Join James Williamson for an in-depth discussion in this video Exploring HTML, part of Web Design Fundamentals.
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- At the heart of every web page is HTML. It's the standard markup language for the web. A markup language simply means that you're going to be using tags to identify what type of content the browser should display. Let's go ahead and create a basic HTML page so that you have an idea of how all of that works. I'm on a Mac so I'm going to use a program called TextEdit. I'm going to go ahead and open that up. Basically, TextEdit is nothing more than a basic plain text editor. If you're on a PC instead of a Mac, feel free to use Notepad, it'll work just as well.
That's all they are. They have a certain extension on them which tells the browser how to parse them. Other than that, they're just plain text. It's sort of the beauty and simplicity of the web if you will. The second thing is to show you that you don't need thousands of dollars of tools and equipment to create websites. If you really wanted to do it old school, you could open up Notepad, open up TextEdit and just go to town. They don't have the really robust coding tools that a lot of the other tools have out there, or coding features, but you could get it done. It certainly wouldn't be as efficient, but it would work.
Let me close this, because there's a couple preferences I want to show you. If I open up my preferences, if I go to new document, I want to make sure that regardless of which program you guys are using, whether it be Notepad, TextEdit or something else, make sure that it's creating a plain text document for one. We don't want a rich text document. The second thing is, I'm going to make sure it's not adding any extensions by default. I want to do that. In TextEdit, I have to make sure that it displays HTML files as HTML code instead of formatting the content for me. You might want to make sure that is turned on.
If you're using a program like Notepad, check its preferences and make sure that, if it has similar settings, that you go ahead and set them that way. Now I'm going to go ahead and create a brand new file and then just very quickly I'm going to save this. I'm going to go out to my desktop, find the exercise files that I downloaded and saved, and save it to the 01_01 directory. Now, if you don't have those exercise files, you can go to the web design fundamentals course page at lynda.com and download those. They're free for everybody. They're very simple files. If you don't have them and you just want to save this to the desktop, that's fine.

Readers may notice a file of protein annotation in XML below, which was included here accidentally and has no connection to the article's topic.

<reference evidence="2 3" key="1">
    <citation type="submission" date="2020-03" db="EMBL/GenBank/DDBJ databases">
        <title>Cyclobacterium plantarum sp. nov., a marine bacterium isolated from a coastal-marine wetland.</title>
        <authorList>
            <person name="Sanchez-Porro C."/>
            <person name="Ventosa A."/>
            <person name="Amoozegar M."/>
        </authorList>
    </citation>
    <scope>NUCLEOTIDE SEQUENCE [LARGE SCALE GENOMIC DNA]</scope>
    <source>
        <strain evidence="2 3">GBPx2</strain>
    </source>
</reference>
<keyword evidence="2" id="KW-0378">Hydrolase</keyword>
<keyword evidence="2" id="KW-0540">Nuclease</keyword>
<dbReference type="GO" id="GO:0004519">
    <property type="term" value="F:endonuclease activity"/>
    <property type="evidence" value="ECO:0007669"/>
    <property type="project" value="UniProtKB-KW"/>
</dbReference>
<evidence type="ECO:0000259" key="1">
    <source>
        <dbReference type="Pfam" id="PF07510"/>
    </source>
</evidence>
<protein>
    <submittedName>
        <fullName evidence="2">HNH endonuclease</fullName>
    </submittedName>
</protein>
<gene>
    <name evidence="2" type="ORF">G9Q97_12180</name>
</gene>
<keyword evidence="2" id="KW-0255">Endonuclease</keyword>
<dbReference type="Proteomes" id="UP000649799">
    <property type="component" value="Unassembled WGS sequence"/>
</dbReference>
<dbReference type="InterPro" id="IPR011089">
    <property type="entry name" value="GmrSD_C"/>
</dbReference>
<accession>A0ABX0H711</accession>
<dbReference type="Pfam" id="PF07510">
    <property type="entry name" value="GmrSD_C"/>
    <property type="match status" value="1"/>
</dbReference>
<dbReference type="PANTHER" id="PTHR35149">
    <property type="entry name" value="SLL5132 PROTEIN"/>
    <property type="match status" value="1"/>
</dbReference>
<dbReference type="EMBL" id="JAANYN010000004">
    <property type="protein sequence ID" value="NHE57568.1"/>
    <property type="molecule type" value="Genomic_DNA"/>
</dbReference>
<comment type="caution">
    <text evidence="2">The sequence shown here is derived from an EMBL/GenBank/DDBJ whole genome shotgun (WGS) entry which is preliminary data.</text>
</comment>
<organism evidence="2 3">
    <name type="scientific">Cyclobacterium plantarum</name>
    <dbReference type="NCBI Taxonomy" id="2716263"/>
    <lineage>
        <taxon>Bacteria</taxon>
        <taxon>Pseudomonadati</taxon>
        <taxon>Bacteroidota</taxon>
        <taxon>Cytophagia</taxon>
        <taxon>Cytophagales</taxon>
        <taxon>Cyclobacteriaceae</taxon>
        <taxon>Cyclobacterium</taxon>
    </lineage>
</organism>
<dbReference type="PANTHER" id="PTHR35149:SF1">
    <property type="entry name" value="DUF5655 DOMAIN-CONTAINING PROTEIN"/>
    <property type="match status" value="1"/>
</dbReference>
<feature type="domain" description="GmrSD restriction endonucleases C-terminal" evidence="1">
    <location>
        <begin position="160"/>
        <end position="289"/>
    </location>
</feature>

I'm going to title this hello.htm and that's all that's required for me to take a plain text file and convert it to an HTML document; that's it. I could also use the extension .html, that would work just fine as well. It used to matter in terms of the server whether you used the htm or html extension. Now it doesn't, it's just more of a personal preference. I'm going to his save, there we go. Now I have an HTML file. There's nothing on it at the moment, but I have one. If I type in something like My First Web Page, If I save this and go out to a browser, and I'm going to just go out to, let's say Google's Chrome browser and I'm going to tell it that I want it to open a file.
I'm going to go to desktop, exercise files, hello, and boom, open that up. You can see, in this tab, in my browser it says My First Web Page. HTML is nothing more than a text file. It's working within the browser right now, but it's not supposed to be. Chrome is actually doing us a favor by rendering this. I've broken all kinds of rules because instead of using a markup language to mark up content, I just placed content on there and then Chrome is going, "Oh, well "it's an HTML file so I don't see what I need to see "so I'm just going to build it for you." It's just going to scaffold all that stuff for me.
As a matter of fact, if I inspect this element, if I right click and choose inspect element, you can see all this HTML code that we didn't write down here in the WebKit inspector. Where that is coming from is that Chrome's just making it for us. It's like, "You kind of needed this," so it makes it for us. Let's go back and take a look at what's required for the most basic of HTML documents. I'm going to go in and the first thing I'm going to do is at the very top, I'm going to add an html tag. Tags are going to have these angle brackets.